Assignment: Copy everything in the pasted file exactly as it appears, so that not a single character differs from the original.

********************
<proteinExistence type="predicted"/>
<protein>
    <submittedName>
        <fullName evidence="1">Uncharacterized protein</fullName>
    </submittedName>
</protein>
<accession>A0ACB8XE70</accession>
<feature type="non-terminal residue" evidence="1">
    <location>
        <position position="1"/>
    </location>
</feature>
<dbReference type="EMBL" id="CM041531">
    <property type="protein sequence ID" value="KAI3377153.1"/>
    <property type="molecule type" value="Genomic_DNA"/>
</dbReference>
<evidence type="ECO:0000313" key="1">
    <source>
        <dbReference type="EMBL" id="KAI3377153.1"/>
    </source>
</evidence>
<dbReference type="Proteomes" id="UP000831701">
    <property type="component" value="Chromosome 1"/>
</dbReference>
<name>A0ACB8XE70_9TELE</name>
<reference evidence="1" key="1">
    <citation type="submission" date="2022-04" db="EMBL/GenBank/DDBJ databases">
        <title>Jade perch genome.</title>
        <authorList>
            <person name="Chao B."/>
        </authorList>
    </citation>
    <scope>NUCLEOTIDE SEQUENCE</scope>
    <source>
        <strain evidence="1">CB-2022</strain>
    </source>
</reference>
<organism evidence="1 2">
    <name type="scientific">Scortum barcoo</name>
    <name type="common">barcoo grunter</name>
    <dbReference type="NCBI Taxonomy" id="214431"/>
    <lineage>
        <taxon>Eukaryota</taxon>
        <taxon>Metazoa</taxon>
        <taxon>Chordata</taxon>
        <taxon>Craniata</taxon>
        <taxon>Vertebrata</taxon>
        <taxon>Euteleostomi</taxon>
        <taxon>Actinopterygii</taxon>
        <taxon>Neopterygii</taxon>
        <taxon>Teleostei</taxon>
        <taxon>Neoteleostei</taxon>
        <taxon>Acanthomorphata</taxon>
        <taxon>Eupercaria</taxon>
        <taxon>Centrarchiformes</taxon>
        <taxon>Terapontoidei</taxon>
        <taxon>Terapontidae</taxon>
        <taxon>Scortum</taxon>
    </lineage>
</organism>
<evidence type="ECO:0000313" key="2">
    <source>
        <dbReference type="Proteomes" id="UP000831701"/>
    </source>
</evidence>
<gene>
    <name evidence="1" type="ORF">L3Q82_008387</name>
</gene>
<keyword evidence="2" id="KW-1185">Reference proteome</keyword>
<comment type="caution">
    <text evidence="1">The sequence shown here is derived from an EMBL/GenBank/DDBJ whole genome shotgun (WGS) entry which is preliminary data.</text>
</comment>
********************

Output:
<proteinExistence type="predicted"/>
<protein>
    <submittedName>
        <fullName evidence="1">Uncharacterized protein</fullName>
    </submittedName>
</protein>
<accession>A0ACB8XE70</accession>
<feature type="non-terminal residue" evidence="1">
    <location>
        <position position="1"/>
    </location>
</feature>
<dbReference type="EMBL" id="CM041531">
    <property type="protein sequence ID" value="KAI3377153.1"/>
    <property type="molecule type" value="Genomic_DNA"/>
</dbReference>
<evidence type="ECO:0000313" key="1">
    <source>
        <dbReference type="EMBL" id="KAI3377153.1"/>
    </source>
</evidence>
<dbReference type="Proteomes" id="UP000831701">
    <property type="component" value="Chromosome 1"/>
</dbReference>
<name>A0ACB8XE70_9TELE</name>
<reference evidence="1" key="1">
    <citation type="submission" date="2022-04" db="EMBL/GenBank/DDBJ databases">
        <title>Jade perch genome.</title>
        <authorList>
            <person name="Chao B."/>
        </authorList>
    </citation>
    <scope>NUCLEOTIDE SEQUENCE</scope>
    <source>
        <strain evidence="1">CB-2022</strain>
    </source>
</reference>
<organism evidence="1 2">
    <name type="scientific">Scortum barcoo</name>
    <name type="common">barcoo grunter</name>
    <dbReference type="NCBI Taxonomy" id="214431"/>
    <lineage>
        <taxon>Eukaryota</taxon>
        <taxon>Metazoa</taxon>
        <taxon>Chordata</taxon>
        <taxon>Craniata</taxon>
        <taxon>Vertebrata</taxon>
        <taxon>Euteleostomi</taxon>
        <taxon>Actinopterygii</taxon>
        <taxon>Neopterygii</taxon>
        <taxon>Teleostei</taxon>
        <taxon>Neoteleostei</taxon>
        <taxon>Acanthomorphata</taxon>
        <taxon>Eupercaria</taxon>
        <taxon>Centrarchiformes</taxon>
        <taxon>Terapontoidei</taxon>
        <taxon>Terapontidae</taxon>
        <taxon>Scortum</taxon>
    </lineage>
</organism>
<evidence type="ECO:0000313" key="2">
    <source>
        <dbReference type="Proteomes" id="UP000831701"/>
    </source>
</evidence>
<gene>
    <name evidence="1" type="ORF">L3Q82_008387</name>
</gene>
<keyword evidence="2" id="KW-1185">Reference proteome</keyword>
<comment type="caution">
    <text evidence="1">The sequence shown here is derived from an EMBL/GenBank/DDBJ whole genome shotgun (WGS) entry which is preliminary data.</text>
</comment>